My first thought upon powering up these compact nearfields was, "Wow, these sound much bigger than they look!" After spending some time tracking and mixing through them, I'd have to say they give much pricier monitors a run for their money.

They are powerful enough to complement most control rooms, with a bi-amped 40W/40W power section, active crossover, discrete Class-A input stage, and MOSFET output stages. As the name implies, the bass driver is a 5'' cone and the high frequency driver is a 1'' soft dome. The cabinets are surprisingly heavy for the small size, magnetically shielded, and include a 1'' thick front baffle. They're rated for high SPL's (103 dB), and the amplifiers have a very high signal- to-noise ratio. Connections are flexible with balanced Neutrik and unbalanced RCA inputs.

I installed the pair in my control room at Brighton Sound, which is admittedly a fairly, uh, unique room to monitor in. Working within the room's limitations, my ears have grown accustomed to the rather mushy low end, and I've learned how to translate that effectively. But after installing the PM5's, I immediately realized that my low end issues in the room were not entirely due to the room dimensions; in fact the PM5's offered me a much more focused, less muddy low end. In short, they seemed to complement my modest control room quite nicely. Kick drums and bass instruments through the PM5's had a new clarity in the low mids that really stood out, especially when compared to my earlier nearfields (powered Event 20/20's). The sub bass frequencies were somewhat lost on the PM5's, but I could easily see how these monitors would work well with a good subwoofer system. E-MU's companion PS12 subwoofer, announced in January, should be shipping soon. Without a subwoofer, I was hard pressed to get a sense of what was really going on below 60 Hz or so. Regardless, the bass response is surprisingly full and deep despite the PM5's smallish cabinet.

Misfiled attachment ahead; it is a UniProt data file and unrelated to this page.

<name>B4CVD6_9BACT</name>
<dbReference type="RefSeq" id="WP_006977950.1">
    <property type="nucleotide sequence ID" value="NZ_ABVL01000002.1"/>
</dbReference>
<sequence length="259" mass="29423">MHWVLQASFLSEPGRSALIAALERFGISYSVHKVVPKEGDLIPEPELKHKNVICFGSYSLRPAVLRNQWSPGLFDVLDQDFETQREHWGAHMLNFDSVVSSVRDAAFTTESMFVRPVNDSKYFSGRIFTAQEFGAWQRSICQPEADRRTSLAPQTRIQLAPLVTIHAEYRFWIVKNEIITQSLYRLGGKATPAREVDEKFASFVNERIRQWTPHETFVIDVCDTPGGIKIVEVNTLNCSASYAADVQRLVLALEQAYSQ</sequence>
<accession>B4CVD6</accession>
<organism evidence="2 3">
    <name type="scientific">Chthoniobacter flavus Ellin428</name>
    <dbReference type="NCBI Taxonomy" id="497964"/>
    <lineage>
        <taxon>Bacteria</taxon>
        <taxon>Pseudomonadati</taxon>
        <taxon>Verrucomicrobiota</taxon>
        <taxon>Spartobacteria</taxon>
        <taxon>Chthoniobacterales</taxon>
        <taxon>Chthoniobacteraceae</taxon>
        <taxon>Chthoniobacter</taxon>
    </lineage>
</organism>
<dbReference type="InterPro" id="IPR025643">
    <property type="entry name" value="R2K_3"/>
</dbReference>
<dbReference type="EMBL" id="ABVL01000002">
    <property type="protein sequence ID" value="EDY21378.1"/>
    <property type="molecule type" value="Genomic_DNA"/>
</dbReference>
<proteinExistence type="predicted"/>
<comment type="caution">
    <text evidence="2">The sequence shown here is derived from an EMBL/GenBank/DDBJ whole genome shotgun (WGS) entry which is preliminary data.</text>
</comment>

The high frequency detail is really exceptional for the price point as well. Transients are clear and sharp, without killing your ears after long sessions. Although I didn't notice any substantial ear fatigue, my friend Rich Good of the band Kings & Queens did say his ears rang a bit the evening after we both spent a long day in front of the PM5's-maybe not entirely the PM5's fault as we were monitoring on the louder end of the scale (sorry Rich!). The PM5's offer separate bass, treble, and input sensitivity controls on the rear of each monitor, which can help you calibrate the monitors for your specific needs. I didn't find myself reaching for those, as the PM5's frankly seemed well- balanced right out of the box.

All in all, I think I'll be picking up a pair of these monitors; they are well designed, solid, and responsive (not to mention totally affordable at $500 street per pair). Simply put, they make my ears happy. To me, this can only mean better sounds, better mixes and happier clients. ($699 pair MSRP;

Tape Op is a bi-monthly magazine devoted to the art of record making.

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